The health industry, diet culture, and food industry love to market foods as healthy because it means we will buy their products and trust them enough to continue to do so.
What does it mean when you see “low sodium”, “low fat”, and “sugar free” on food labels? More importantly, what are you putting into your body? Well, we are going to touch the surface of these things to help you navigate the buzz words. I hope this article helps you to start paying attention to what is in your foods and encourage you to take back control over your choices in what you eat. In today’s world of modern medicine and pharmaceuticals, it is vital to remember that you are the primary gatekeeper of your health.
The Rule of 20
Let’s start with an example most of us are all too familiar with. Your doctor said you need to cut back on salt or high fat foods, so you start looking at things like low sodium soups or low-fat yogurts. These may be better options for that one ingredient, but don’t be too quick to trust. Look on the nutrition facts to check for extra added fats, salts, or sugars, because often when one unhealthy ingredient is decreased another is added. One such example is low fat yogurt, where the added sugars tend to be higher.
Here lies the importance of reading the labels. When doing so go by the rule of 20. If health compromising ingredients such as sugars and saturated fats are more than 20 grams per serving, then that food is not a healthy food. Additionally, food should not have more than 500 mg (1/4 teaspoon) of sodium (salt), per serving. If you start to pay attention to these key ingredients, you will truly empower yourself to choose healthier foods. This will help prevent and or manage disease more successfully.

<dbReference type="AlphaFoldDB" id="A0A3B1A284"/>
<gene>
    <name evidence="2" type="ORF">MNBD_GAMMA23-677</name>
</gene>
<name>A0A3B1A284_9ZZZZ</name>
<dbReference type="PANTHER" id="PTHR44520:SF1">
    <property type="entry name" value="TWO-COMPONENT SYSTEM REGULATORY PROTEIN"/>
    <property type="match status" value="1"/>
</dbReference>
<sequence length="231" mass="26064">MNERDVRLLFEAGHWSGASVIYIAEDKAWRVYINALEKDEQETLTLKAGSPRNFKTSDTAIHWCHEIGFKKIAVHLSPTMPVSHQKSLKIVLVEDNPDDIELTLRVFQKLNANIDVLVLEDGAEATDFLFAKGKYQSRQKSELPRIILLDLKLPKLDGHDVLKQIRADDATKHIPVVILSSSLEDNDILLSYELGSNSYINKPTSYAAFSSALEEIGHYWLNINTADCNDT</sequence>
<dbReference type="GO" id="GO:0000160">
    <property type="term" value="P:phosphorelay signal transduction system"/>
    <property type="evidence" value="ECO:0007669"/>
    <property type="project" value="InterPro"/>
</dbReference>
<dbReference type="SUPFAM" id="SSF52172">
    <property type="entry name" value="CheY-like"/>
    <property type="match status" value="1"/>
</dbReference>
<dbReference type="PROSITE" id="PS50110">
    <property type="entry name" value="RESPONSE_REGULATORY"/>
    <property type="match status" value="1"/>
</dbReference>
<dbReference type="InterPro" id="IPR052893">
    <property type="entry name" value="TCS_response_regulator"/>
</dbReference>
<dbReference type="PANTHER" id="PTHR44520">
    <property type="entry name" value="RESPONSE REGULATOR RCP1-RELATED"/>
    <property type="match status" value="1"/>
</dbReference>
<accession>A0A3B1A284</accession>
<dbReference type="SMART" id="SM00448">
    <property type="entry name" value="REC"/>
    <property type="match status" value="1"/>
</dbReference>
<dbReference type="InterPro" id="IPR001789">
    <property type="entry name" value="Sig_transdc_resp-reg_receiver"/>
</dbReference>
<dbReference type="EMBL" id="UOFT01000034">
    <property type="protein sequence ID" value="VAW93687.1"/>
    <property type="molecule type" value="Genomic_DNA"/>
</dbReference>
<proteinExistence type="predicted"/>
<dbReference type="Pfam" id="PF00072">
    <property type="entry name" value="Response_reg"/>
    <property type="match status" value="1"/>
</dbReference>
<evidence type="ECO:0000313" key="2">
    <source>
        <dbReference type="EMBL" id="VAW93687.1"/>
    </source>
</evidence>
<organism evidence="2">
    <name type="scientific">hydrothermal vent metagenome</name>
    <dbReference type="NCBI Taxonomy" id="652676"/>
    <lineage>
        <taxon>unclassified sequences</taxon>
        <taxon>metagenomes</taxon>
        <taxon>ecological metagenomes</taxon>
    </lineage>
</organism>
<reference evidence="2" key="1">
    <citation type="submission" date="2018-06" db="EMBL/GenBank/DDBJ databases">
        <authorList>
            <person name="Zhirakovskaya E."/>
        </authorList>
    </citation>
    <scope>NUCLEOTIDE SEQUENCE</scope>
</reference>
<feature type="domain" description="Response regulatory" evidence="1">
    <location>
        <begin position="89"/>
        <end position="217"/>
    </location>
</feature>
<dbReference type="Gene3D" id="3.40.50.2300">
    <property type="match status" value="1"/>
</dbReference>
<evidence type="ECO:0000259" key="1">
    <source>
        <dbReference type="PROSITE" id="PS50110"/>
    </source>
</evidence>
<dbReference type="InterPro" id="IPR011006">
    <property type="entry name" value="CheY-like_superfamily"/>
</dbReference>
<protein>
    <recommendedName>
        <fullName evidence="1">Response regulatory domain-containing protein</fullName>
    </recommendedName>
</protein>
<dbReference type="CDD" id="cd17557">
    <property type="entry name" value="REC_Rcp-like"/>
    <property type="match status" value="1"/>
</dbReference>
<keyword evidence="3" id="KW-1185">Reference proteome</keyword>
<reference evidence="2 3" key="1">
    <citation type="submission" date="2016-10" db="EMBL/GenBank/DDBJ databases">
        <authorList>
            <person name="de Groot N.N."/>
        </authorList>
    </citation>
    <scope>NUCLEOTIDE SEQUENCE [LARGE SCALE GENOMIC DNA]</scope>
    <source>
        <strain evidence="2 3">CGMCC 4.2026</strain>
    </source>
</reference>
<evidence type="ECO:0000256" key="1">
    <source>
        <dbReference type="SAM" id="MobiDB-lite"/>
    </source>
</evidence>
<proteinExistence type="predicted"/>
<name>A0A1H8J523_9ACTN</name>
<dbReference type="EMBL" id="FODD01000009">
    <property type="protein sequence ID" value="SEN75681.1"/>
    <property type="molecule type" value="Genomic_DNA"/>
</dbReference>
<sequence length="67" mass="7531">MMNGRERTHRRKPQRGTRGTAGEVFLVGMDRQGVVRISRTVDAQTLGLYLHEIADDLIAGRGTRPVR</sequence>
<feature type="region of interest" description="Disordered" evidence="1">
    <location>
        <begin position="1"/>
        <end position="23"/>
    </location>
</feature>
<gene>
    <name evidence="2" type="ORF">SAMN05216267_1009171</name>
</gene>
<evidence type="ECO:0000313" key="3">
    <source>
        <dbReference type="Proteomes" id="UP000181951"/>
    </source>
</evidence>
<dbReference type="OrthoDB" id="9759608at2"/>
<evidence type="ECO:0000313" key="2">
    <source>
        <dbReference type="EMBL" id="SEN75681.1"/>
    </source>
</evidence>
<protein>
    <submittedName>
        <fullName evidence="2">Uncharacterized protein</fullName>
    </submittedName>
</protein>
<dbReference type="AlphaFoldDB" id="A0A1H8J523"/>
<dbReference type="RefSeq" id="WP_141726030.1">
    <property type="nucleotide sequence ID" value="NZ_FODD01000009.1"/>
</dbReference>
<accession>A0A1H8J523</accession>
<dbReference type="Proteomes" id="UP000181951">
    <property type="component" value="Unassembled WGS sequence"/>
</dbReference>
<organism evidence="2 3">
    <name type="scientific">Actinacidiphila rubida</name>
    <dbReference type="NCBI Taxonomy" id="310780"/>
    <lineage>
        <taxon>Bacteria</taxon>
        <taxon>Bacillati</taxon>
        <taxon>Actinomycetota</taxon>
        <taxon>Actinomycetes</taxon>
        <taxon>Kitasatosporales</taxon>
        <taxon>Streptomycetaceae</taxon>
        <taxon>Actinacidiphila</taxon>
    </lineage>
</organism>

“In today’s world of modern medicine and pharmaceuticals, it is vital to remember that you are the primary gatekeeper of your health.”
“Original Form Foods”
Another very important concept in developing healthier eating habits is to choose foods that are in their most original form. Meaning, that you want foods as close to fresh off the farm, as possible. For example, make a seasoned baked chicken breast rather than pre-made chicken pot pie or some steamed broccoli, rather than broccoli and cheddar soup. In the above examples, what was added to the originally healthy chicken and broccoli, has now compromised the nutritional value and health benefits they started with. For many people, it is at this point where I hear “I don’t have time to cook”. A solution is to keep things simple and use foods that do not require a lot of cooking. In other words, eat fresh fruits and veggies. Other ways to keep things simple is by choosing a salad or grilled or baked veggies. Remember the cost if the convenience, when it comes to nutrition and food, is often your health. When you go out to eat, the restaurant cook now has more power over your disease prevention. By choosing a quick gas station snack, you just gave the Doritos company influence over your long-term wellbeing. Health is much too high of price to pay for convenience.
The last, and arguably most difficult concept, is your mindset and taking ownership of your nutrition. This tends to be the most challenging part. A good place to start is by evaluating your relationship with food and identifying the emotional responses you may have toward it. You can then begin to separate those emotions and look at food for what it is meant to be, which is simply fuel for your body. By accepting ownership of your health and the choices that impact it, you begin to value your health. When you value your health, you will then begin to view good nutrition as an investment rather than a chore. I encourage everyone to get excited about the freedom we all have, in choosing healthier options. Get out there, read the labels, and get involved in your nutrition. Big changes are made with small consistent choices.